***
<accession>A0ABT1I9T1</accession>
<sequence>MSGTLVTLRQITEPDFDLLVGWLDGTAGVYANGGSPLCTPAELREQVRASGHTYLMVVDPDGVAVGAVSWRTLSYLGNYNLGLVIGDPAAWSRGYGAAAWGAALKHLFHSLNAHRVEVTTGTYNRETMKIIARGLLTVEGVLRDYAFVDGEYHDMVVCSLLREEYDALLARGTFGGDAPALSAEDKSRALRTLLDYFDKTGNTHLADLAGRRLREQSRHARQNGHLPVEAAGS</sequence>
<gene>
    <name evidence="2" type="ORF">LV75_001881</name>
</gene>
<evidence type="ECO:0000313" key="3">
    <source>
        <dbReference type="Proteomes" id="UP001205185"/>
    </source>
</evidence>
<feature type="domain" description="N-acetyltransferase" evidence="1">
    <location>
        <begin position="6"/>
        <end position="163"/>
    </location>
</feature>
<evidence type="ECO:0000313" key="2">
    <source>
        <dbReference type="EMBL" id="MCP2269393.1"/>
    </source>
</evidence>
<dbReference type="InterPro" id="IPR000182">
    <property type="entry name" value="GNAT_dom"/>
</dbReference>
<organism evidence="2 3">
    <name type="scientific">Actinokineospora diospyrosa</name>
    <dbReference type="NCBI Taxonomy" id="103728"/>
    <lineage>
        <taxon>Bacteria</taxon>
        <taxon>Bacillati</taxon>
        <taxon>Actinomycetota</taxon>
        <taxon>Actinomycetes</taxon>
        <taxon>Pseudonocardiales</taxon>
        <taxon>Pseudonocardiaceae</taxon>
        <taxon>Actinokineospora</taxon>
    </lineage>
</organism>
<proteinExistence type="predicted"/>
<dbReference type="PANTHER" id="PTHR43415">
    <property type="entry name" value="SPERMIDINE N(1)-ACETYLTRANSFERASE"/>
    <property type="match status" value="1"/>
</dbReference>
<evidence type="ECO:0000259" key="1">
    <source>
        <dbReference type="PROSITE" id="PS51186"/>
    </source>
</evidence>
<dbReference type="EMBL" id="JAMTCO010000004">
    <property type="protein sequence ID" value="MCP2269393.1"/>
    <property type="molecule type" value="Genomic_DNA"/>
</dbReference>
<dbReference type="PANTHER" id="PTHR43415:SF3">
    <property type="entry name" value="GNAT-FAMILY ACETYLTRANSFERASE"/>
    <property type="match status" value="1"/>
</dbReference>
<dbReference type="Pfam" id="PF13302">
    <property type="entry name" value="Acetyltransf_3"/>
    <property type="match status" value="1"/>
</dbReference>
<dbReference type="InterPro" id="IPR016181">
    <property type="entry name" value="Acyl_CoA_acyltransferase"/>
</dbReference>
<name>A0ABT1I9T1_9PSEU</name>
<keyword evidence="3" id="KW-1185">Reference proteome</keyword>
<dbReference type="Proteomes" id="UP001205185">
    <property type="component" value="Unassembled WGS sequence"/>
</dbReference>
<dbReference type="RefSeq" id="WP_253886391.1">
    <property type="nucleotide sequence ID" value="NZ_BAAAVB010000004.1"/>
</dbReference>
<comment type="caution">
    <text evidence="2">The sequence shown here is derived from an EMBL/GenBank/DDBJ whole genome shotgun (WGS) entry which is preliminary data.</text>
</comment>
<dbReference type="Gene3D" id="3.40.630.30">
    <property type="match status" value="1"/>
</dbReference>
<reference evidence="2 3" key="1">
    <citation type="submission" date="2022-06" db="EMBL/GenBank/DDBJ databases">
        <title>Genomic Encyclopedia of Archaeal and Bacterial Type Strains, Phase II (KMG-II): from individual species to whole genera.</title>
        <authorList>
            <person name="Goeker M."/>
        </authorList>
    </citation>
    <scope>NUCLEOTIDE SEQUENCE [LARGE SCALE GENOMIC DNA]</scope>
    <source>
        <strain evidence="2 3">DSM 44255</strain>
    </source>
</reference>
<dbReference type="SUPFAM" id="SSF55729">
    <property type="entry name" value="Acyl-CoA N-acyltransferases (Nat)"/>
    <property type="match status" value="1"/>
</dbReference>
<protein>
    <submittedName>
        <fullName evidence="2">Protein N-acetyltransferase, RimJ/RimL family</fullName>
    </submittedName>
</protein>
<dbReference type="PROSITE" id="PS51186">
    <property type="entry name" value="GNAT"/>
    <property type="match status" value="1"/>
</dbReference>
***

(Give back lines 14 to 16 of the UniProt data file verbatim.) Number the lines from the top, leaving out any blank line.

        <end position="163"/>
    </location>
</feature>